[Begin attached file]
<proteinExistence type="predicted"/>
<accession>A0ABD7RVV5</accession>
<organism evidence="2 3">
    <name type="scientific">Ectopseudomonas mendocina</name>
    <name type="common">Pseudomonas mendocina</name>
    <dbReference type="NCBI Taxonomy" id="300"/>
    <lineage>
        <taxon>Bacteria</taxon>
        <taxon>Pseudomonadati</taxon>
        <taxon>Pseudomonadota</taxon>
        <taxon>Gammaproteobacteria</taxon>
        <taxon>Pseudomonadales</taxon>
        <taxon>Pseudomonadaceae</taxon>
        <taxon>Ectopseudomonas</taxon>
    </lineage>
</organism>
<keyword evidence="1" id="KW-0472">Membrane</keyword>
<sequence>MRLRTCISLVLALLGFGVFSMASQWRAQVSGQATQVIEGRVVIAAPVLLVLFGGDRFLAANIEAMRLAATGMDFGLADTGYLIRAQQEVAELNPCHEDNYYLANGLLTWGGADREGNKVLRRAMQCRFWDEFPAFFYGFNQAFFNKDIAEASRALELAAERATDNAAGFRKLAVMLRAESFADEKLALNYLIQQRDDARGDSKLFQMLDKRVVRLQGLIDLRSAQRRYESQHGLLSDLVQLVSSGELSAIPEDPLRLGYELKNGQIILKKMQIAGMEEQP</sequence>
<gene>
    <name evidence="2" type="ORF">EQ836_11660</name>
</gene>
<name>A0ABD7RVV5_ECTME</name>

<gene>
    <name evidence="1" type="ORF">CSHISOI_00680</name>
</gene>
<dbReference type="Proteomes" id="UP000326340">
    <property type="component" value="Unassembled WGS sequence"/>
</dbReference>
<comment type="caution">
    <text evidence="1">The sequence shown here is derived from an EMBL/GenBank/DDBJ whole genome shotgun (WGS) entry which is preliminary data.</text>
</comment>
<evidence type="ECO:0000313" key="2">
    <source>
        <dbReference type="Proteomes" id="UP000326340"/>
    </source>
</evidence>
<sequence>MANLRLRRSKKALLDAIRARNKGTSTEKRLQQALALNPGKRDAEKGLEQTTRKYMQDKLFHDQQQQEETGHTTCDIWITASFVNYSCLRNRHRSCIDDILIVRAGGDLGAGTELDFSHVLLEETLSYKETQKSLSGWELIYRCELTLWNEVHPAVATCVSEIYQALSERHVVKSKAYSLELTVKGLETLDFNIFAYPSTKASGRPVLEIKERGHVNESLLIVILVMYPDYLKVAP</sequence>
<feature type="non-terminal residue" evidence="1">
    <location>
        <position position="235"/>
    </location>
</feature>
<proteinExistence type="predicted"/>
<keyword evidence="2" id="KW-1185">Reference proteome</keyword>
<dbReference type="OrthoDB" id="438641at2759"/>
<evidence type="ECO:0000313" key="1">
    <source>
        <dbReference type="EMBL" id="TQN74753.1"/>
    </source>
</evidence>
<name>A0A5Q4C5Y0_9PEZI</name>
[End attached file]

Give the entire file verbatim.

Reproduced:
<proteinExistence type="predicted"/>
<accession>A0ABD7RVV5</accession>
<organism evidence="2 3">
    <name type="scientific">Ectopseudomonas mendocina</name>
    <name type="common">Pseudomonas mendocina</name>
    <dbReference type="NCBI Taxonomy" id="300"/>
    <lineage>
        <taxon>Bacteria</taxon>
        <taxon>Pseudomonadati</taxon>
        <taxon>Pseudomonadota</taxon>
        <taxon>Gammaproteobacteria</taxon>
        <taxon>Pseudomonadales</taxon>
        <taxon>Pseudomonadaceae</taxon>
        <taxon>Ectopseudomonas</taxon>
    </lineage>
</organism>
<keyword evidence="1" id="KW-0472">Membrane</keyword>
<sequence>MRLRTCISLVLALLGFGVFSMASQWRAQVSGQATQVIEGRVVIAAPVLLVLFGGDRFLAANIEAMRLAATGMDFGLADTGYLIRAQQEVAELNPCHEDNYYLANGLLTWGGADREGNKVLRRAMQCRFWDEFPAFFYGFNQAFFNKDIAEASRALELAAERATDNAAGFRKLAVMLRAESFADEKLALNYLIQQRDDARGDSKLFQMLDKRVVRLQGLIDLRSAQRRYESQHGLLSDLVQLVSSGELSAIPEDPLRLGYELKNGQIILKKMQIAGMEEQP</sequence>
<gene>
    <name evidence="2" type="ORF">EQ836_11660</name>
</gene>
<name>A0ABD7RVV5_ECTME</name>

<gene>
    <name evidence="1" type="ORF">CSHISOI_00680</name>
</gene>
<dbReference type="Proteomes" id="UP000326340">
    <property type="component" value="Unassembled WGS sequence"/>
</dbReference>
<comment type="caution">
    <text evidence="1">The sequence shown here is derived from an EMBL/GenBank/DDBJ whole genome shotgun (WGS) entry which is preliminary data.</text>
</comment>
<evidence type="ECO:0000313" key="2">
    <source>
        <dbReference type="Proteomes" id="UP000326340"/>
    </source>
</evidence>
<sequence>MANLRLRRSKKALLDAIRARNKGTSTEKRLQQALALNPGKRDAEKGLEQTTRKYMQDKLFHDQQQQEETGHTTCDIWITASFVNYSCLRNRHRSCIDDILIVRAGGDLGAGTELDFSHVLLEETLSYKETQKSLSGWELIYRCELTLWNEVHPAVATCVSEIYQALSERHVVKSKAYSLELTVKGLETLDFNIFAYPSTKASGRPVLEIKERGHVNESLLIVILVMYPDYLKVAP</sequence>
<feature type="non-terminal residue" evidence="1">
    <location>
        <position position="235"/>
    </location>
</feature>
<proteinExistence type="predicted"/>
<keyword evidence="2" id="KW-1185">Reference proteome</keyword>
<dbReference type="OrthoDB" id="438641at2759"/>
<evidence type="ECO:0000313" key="1">
    <source>
        <dbReference type="EMBL" id="TQN74753.1"/>
    </source>
</evidence>
<name>A0A5Q4C5Y0_9PEZI</name>